Have you ever read your work out loud?
Long before you submit your work to your beta readers, before you assume that you’re done, before you start thinking about renting that billboard to advertise your latest literary genius, you should read your manuscript out loud.
Start at page one. Finish at “The End.” And listen. And keep a red pen handy to make notes.
I’m completely convinced that you’ll make a lot of notes. I’m convinced that you’ll hear far more errors than you’ll ever see. Reading aloud reveals everything.
This is why you should read your manuscript out loud:
You’ll hear words repeated. We all have writing habits that need to be broken. We may use “just” or “some” too many times. By reading aloud, you’ll be able to see patterns of filter words that need to be eliminated. Make a note in the margin, or highlight your offensive word so you can do a “find” and “replace” later.
You’ll have a better sense of the story’s pacing. When we are writing, we have everything going on in our heads. It may never occur to us that the interior monolog is too long or that exposition needs a trimming. By reading aloud, you may catch these things.
You’ll catch bad blocking. If you are reading aloud, you may be better in tune with what is happening in the scene. This new, fresher, multi-sensory experience may reveal some errors or inconsistencies that need correcting. Fix them now. They can embarrass you later.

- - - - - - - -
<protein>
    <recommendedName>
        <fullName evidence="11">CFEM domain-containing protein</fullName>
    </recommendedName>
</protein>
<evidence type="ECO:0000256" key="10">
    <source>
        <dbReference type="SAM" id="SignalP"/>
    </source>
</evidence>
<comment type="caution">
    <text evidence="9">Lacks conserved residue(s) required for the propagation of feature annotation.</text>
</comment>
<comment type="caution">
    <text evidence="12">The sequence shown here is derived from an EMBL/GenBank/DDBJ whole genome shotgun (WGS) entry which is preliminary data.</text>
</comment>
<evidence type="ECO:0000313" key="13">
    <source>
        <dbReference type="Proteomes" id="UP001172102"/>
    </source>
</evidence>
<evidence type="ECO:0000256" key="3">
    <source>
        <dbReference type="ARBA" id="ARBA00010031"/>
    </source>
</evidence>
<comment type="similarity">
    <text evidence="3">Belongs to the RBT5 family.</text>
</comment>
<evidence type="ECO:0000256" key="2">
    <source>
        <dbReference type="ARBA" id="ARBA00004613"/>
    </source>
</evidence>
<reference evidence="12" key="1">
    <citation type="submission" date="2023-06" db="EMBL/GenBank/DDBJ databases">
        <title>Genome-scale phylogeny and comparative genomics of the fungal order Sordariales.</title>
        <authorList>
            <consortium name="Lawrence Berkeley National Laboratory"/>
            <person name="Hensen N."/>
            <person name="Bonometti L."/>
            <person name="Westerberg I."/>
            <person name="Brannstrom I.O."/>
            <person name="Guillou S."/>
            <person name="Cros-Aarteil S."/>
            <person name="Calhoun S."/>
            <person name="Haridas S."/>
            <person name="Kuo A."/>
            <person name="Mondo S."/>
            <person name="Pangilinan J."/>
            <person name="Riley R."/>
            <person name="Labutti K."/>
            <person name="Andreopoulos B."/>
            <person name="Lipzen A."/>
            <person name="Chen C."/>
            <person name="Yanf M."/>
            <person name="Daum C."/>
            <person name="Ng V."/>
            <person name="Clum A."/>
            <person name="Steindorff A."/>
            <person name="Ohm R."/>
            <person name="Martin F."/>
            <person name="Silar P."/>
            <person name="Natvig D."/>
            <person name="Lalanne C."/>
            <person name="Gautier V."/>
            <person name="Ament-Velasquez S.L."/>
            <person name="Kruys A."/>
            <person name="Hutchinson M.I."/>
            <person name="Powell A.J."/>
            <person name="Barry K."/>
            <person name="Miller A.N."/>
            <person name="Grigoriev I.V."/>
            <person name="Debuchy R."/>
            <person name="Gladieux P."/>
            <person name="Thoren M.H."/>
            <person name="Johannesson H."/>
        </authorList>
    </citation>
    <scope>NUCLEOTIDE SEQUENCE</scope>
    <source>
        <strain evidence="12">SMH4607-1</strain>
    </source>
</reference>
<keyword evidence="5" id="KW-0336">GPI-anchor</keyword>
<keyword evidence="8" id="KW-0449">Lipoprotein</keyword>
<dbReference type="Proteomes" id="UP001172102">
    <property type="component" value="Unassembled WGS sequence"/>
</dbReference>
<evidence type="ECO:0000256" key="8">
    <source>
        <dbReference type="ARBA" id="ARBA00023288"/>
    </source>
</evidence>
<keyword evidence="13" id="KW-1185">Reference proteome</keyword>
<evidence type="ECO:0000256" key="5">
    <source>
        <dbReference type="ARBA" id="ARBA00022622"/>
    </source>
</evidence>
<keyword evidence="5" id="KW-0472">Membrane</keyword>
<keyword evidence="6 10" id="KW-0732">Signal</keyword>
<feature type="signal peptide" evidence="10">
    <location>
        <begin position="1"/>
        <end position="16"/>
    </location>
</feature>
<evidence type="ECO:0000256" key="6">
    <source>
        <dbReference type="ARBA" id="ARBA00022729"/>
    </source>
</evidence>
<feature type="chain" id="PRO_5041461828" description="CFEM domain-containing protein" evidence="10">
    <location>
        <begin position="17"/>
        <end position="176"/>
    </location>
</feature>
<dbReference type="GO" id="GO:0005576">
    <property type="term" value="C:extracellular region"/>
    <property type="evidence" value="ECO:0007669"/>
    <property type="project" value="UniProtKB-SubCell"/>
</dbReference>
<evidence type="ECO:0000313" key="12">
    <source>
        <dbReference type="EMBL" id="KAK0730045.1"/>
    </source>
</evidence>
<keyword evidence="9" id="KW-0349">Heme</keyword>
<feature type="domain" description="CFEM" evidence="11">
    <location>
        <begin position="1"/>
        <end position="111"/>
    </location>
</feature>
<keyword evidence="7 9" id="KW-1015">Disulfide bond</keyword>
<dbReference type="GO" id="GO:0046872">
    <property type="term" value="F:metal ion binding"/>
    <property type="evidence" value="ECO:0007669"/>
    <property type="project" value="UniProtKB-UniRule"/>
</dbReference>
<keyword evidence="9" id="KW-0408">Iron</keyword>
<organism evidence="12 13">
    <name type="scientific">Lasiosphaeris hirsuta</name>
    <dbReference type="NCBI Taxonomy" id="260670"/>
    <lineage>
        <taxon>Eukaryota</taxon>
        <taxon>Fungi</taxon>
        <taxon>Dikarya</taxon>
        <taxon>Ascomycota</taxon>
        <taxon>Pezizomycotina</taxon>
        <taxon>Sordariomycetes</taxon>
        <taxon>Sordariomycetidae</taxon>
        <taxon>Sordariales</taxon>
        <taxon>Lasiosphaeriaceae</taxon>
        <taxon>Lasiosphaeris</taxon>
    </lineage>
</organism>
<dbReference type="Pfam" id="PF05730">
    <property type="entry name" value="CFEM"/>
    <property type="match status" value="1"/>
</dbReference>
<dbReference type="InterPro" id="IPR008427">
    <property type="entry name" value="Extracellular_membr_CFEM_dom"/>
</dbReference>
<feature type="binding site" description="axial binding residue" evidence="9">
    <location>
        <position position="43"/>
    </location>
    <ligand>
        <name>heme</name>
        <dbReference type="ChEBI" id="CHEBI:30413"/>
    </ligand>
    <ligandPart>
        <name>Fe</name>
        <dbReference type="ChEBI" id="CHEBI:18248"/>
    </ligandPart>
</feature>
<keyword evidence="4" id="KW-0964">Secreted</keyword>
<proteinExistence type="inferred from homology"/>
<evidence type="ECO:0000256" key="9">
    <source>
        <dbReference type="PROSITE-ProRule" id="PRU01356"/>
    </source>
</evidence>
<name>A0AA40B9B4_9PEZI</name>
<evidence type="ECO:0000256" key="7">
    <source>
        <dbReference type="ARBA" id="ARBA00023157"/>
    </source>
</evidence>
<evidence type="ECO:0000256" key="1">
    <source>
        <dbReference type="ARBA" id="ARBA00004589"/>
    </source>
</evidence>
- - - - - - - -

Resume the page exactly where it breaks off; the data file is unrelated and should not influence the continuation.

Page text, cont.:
Need help? As a fan to sit and listen to you. Record your reading. Put on a play.
You’ll hear the clunkiness of poorly written sentences. Passive voice, for example, is more offensive to the ear than to the eye. If you’re reading aloud, you may come across a sentence that doesn’t sound right. Maybe it needs a rearranging. Or cut them out entirely.
You may notice unnecessary character ticks. Do your characters “sigh” or “smile” or “roll their eyes?” If you read your manuscript aloud, you may see how often they do this. These aren’t necessary. If it is so important that your character reacts, come up with a less predictable way to express it.
You may find spelling mistakes that spellcheck won’t notice. There is a magical process going on in our brains when we read aloud. We experience a cognitive hey day when our brain, mouth, and eyes are all stimulated at once. I think, and I say this without being a neurosurgeon, that this makes us more alert. This is helpful with those pesky homophones. Have a red pencil ready and mark all you see.
You may hear inconsistencies in the dialogue. In your novel, you want each of your characters to have a distinct sound. You won’t know if you’ve really pulled this off until you hear your characters come to life. Act your characters, don’t just read their lines, and see if you need to strengthen dialogue.
This is going to take time. So get comfortable, get a big glass of tea (or whiskey if the book is really bad) and start talking to yourself.
Your manuscript will be all the better for it.
Katharine Grubb is a homeschooling mother of five, a novelist, a baker of bread, a comedian wannabe, a former running coward and the author of Write A Novel In 10 Minutes A Day. Besides pursuing her own fiction and nonfiction writing dreams, she also leads 10 Minute Novelists on Facebook, an international group for time-crunched writers that focuses on tips, encouragement and community.